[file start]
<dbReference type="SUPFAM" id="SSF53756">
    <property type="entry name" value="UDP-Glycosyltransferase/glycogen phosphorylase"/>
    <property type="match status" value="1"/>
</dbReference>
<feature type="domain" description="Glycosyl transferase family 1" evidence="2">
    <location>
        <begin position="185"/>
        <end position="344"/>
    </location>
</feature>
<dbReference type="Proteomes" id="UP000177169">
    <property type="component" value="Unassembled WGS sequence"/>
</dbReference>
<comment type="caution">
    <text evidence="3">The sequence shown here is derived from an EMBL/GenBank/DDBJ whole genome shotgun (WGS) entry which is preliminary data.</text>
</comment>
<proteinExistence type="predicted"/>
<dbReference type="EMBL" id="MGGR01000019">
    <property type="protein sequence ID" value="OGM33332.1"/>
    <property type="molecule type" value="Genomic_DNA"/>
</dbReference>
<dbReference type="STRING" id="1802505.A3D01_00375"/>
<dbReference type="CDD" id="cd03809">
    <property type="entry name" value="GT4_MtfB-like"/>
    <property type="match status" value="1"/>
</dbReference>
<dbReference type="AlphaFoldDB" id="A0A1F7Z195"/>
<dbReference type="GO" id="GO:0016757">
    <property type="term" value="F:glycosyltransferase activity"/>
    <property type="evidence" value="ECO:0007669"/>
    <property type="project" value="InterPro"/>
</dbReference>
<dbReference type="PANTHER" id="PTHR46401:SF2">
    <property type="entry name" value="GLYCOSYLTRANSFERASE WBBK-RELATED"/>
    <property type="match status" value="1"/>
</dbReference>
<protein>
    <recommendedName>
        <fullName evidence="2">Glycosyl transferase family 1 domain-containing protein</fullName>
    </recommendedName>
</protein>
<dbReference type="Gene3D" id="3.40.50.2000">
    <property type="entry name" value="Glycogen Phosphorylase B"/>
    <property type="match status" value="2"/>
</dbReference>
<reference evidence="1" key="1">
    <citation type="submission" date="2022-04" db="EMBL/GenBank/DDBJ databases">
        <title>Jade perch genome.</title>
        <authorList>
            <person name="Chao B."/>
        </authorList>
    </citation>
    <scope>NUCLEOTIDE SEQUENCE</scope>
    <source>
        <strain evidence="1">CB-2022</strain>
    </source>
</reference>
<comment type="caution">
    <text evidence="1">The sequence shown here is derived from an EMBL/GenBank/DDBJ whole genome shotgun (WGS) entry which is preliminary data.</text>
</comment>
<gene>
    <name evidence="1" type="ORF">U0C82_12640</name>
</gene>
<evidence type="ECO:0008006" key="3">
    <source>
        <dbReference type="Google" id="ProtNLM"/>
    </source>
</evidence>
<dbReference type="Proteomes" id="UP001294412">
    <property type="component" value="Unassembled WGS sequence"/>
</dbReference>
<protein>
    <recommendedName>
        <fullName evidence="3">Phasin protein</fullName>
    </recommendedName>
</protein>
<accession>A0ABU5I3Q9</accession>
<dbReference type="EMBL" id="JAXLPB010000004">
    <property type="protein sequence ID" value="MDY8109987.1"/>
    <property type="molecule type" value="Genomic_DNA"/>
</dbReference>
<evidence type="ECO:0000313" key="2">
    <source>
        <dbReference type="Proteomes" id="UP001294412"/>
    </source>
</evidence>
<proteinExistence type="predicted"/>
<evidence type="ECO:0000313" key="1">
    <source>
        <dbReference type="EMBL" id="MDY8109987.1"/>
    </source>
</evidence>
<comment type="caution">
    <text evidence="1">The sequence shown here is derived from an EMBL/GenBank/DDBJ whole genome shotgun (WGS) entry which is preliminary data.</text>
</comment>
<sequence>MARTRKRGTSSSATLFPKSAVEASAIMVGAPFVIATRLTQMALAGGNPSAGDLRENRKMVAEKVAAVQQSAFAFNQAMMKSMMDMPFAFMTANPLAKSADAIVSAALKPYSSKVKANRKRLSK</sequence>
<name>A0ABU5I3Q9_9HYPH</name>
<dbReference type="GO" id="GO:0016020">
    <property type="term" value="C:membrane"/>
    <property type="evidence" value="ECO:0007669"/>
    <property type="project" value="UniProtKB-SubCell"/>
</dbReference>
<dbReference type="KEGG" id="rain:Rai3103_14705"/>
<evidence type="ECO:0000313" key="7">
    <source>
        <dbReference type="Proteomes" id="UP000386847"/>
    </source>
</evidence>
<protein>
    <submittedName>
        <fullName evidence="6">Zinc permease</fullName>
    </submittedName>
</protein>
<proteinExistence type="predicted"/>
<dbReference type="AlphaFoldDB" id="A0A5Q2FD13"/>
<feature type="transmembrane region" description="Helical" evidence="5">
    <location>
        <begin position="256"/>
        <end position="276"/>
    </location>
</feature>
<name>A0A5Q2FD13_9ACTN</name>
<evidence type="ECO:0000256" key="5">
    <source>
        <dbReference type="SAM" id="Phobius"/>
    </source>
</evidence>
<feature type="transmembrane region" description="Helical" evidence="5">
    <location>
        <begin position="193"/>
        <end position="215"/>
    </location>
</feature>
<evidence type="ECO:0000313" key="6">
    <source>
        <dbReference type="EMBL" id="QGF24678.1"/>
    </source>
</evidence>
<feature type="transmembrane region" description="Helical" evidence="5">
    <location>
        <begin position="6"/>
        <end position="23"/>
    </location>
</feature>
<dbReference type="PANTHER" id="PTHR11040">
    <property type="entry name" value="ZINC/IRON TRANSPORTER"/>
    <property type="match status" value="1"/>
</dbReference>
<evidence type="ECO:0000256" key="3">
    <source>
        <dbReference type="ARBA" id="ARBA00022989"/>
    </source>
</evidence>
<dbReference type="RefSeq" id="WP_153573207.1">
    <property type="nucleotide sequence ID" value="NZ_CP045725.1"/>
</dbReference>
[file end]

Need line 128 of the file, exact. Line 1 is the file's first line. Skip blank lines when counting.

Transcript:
<feature type="transmembrane region" description="Helical" evidence="5">